The Relative Importance of Ethics as a Selection Criterion for Entry-Level Public Accountants: Does Gender Make a Difference? [Book Review]
David Bourget (Western Ontario)
David Chalmers (ANU, NYU)
Rafael De Clercq
Ezio Di Nucci
Jack Alan Reynolds
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Journal of Business Ethics 85 (1):49 - 58 (2009)
This paper examines public accountants' perceptions of the relative importance of business ethics as a selection criterion for entry-level public accounting positions. Also, it seeks to determine whether gender differences do exist with respect to these perceptions. The data were collected through a survey of 335 professional accountants in four southeastern states. The results show that, among the eight selection factors that were studied, technical competence in accounting, communication skills, and interpersonal skills were the most influential, while professionalism and leadership abilities were the least important. Ethics was ranked fourth by the females and sixth by the males. A multivariate analysis of variance revealed significant differences between the genders with respect to five of the eight factors. The females' scores were higher for ethics and interpersonal skills and lower for conceptual aptitude, strategic thinking, and leadership abilities. Implications for accounting educators and practitioners are discussed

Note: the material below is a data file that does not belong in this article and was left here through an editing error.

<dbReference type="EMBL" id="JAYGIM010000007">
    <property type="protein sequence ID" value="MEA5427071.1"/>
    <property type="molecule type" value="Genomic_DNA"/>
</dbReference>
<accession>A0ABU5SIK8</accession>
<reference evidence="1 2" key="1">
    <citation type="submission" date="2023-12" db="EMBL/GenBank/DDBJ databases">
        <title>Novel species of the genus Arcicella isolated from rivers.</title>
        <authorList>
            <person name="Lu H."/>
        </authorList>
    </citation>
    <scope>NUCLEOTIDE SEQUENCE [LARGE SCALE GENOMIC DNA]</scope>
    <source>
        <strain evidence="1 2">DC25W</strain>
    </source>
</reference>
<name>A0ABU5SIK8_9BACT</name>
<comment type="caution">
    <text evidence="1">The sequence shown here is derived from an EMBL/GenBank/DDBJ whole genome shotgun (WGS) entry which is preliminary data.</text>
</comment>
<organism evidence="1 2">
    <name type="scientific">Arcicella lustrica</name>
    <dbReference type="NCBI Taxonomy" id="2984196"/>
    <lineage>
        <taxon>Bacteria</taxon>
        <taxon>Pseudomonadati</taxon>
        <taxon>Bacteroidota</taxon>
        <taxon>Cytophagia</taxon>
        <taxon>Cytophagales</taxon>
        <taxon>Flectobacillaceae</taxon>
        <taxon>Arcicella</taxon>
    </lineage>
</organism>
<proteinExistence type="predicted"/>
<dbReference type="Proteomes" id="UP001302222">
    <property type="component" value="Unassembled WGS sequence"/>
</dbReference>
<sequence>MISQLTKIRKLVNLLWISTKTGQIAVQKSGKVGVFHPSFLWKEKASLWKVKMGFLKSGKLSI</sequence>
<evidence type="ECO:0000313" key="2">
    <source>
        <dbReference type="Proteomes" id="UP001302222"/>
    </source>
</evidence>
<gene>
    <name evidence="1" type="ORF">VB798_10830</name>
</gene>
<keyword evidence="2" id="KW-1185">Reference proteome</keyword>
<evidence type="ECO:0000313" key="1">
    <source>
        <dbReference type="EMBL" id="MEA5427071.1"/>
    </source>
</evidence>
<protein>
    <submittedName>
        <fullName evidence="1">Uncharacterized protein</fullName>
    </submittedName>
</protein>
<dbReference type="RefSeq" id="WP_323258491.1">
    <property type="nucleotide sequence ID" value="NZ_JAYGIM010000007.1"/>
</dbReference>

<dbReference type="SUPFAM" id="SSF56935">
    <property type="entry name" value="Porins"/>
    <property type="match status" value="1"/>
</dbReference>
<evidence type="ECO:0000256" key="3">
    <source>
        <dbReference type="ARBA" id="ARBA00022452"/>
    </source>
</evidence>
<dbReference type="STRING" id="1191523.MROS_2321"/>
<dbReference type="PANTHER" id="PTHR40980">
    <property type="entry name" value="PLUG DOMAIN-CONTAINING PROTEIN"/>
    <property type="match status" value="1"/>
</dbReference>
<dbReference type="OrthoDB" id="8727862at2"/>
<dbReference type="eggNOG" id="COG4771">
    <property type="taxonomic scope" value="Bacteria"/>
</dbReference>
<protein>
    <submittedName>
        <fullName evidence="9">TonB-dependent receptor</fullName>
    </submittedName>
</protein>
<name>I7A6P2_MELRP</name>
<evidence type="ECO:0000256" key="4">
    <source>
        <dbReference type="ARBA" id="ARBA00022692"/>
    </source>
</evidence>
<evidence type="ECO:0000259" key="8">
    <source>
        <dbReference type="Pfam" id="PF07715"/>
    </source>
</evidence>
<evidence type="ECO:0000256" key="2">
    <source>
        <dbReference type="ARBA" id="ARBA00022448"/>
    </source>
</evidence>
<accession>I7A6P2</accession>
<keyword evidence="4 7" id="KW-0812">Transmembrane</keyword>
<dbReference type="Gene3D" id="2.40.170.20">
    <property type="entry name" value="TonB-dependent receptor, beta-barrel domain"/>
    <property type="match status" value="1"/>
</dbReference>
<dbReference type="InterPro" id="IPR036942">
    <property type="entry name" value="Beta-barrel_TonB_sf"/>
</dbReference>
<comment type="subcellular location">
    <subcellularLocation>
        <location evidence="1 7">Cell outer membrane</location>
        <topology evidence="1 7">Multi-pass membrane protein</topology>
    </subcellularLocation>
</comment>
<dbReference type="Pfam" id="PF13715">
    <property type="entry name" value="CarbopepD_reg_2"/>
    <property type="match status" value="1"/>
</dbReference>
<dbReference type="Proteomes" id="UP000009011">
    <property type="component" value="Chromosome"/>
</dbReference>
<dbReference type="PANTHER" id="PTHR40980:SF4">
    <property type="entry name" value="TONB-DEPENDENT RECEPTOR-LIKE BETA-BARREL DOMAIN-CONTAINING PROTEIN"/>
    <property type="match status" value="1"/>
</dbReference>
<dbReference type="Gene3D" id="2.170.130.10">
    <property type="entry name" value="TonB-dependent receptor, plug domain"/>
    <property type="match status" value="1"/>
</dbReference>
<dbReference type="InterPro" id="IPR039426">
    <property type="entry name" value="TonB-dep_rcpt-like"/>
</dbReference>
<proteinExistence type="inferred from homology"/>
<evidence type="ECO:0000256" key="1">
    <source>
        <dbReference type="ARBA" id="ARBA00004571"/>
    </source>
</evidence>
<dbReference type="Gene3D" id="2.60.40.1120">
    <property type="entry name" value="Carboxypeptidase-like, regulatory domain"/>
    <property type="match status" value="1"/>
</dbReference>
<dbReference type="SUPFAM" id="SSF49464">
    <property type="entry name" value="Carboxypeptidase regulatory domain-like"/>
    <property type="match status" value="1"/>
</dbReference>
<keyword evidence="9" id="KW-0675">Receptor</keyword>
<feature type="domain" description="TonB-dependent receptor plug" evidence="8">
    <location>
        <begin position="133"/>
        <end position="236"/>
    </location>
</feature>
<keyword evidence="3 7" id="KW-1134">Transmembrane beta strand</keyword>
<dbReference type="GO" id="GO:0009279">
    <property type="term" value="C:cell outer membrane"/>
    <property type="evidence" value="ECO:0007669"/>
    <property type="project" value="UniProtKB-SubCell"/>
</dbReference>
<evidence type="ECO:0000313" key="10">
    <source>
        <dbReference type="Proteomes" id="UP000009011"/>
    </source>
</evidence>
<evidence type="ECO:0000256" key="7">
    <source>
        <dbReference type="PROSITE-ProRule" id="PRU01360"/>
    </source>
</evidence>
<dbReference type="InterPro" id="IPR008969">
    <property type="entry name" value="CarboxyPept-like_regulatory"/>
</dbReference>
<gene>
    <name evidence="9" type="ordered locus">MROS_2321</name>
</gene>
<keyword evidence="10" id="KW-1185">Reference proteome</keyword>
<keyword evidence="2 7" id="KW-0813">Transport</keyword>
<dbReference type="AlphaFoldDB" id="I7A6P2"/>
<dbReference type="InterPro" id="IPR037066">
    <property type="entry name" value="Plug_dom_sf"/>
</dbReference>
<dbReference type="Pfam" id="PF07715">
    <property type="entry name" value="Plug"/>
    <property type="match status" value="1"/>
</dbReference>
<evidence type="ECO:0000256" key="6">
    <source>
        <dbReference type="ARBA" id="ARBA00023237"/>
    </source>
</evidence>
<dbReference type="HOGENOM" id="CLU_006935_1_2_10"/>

|Keywords||selection accounting ethics communication interpersonal skills professionalism strategic thinking conceptual aptitude|
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References found in this work BETA
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Citations of this work BETA
Javier Garcia-Lacalle & Sheila Ellwood (2015). The Influence of Presence and Position of Women on the Boards of Directors: The Case of NHS Foundation Trusts. Journal of Business Ethics 130 (1):69-84.
Simon S. M. Ho, Annie Yuansha Li, Kinsun Tam & Feida Zhang (2015). CEO Gender, Ethical Leadership, and Accounting Conservatism. Journal of Business Ethics 127 (2):351-370.
Damodar Suar & Jyotiranjan Gochhayat (forthcoming). Influence of Biological Sex and Gender Roles on Ethicality. Journal of Business Ethics.
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